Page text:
Alexander Pines, a faculty senior scientist in Berkeley Lab’s Materials Sciences Division and the Glenn T. Seaborg Professor of Chemistry at the University of California (UC) Berkeley, is one of the word’s foremost authorities on NMR (nuclear magnetic resonance) and its daughter technology, MRI (Magnetic Resonance Imaging).
In this latest development, he led a collaboration in which a remote detection NMR/MRI technique that can rapidly identify the chemical constituents of samples in microfluidic “lab-on-a-chip” devices was used to perform analyses in a microscale monolithic chromatograph column.
“We have presented the first demonstration that a monolithic chromatograph column can be used to separate small molecules on a timescale that is compatible with NMR/MRI detection, an important first step to portable chromatographic devices,” says Vikram Bajaj, a project scientist in the Pines’ group who is the corresponding author of a paper describing this work in the journal Analytical Chemistry.
The Analytical Chemistry paper is titled “Remotely Detected NMR for the Characterization of Flow and Fast Chromatographic Separations Using Organic Polymer Monoliths.” Co-authoring the paper with Pines and Bajaj were Thomas Teisseyre, Jiri Urban†, Nicholas Halpern-Manners, Stuart Chambers and Frantisek Svec.
Chromatography is one of the indispensable tools of chemistry. By dissolving sample into a fluid – called the “mobile phase” – and flushing it through a solid medium – called the “stationary phase” – chemists can separate the sample’s constituent chemical species – called analytes – for identification and measurement, as well as for purification purposes. Analytes will be separated on the basis of how fast each individual species diffuses through the stationary phase.
“The coupling of our remote NMR/MRI technology with monolithic chromatography columns in a microfluidic chip enables us to obtain high resolution, velocity-encoded images of a mobile phase flowing through the stationary phase,” Bajaj says. “Our technique provides both real-time peak detection and chemical shift information for small aromatic molecules, and demonstrates the unique power of magnetic resonance, both direct and remote, in studying chromatographic processes.”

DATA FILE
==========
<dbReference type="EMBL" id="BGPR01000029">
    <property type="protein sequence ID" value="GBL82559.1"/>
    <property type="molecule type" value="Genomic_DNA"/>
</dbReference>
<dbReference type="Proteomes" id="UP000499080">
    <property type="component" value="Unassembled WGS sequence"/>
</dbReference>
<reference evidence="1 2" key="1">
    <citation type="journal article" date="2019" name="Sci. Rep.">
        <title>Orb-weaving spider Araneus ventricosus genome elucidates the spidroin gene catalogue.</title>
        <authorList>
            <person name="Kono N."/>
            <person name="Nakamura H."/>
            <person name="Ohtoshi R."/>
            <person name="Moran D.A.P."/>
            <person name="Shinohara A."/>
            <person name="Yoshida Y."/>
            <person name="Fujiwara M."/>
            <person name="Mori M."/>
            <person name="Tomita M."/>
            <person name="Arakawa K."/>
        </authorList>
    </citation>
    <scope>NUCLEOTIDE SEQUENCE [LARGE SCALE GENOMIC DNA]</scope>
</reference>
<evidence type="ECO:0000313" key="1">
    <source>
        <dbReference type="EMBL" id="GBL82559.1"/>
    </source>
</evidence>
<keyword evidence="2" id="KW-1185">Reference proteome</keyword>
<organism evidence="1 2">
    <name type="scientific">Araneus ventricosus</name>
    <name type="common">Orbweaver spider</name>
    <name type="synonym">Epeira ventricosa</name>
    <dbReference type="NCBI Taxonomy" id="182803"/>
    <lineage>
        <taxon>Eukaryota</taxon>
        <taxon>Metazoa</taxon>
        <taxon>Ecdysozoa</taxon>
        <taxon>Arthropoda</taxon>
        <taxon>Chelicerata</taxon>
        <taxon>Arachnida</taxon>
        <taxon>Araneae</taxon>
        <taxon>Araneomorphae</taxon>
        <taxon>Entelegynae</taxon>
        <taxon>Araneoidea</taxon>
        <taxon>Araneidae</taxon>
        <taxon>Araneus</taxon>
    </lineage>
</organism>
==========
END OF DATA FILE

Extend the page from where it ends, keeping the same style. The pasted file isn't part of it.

The coupling of remote NMR/MRI to chromatography was made possible by the polymer monolithic column, a technology developed by Analytical Chemistry paper co-author Frantisek Svec, a chemist who directs the Organic and Macromolecular Synthesis facility at Berkeley Lab’s Molecular Foundry, a DOE nanoscience center. In conventional chromatography, the stationary phase column is typically filled with porous polymer beads or some other discrete medium whose physical or chemical properties modulate the diffusion rates of analytes passing through. In Svec’s stationary phase, a chromatography column is filled with a monolithic solid polymer – meaning it is a single, continuous piece – that is perforated throughout with nanoscopic pores.
“Polymer monoliths as a separation media can be compared to a single large particle that does not contain inter-particular voids,” Svec says. “As a result, all the mobile phase must pass through the stationary phase as convective flow rather than diffusion during chromatographic processes. This convective flow greatly accelerates the rate of analyte separation.”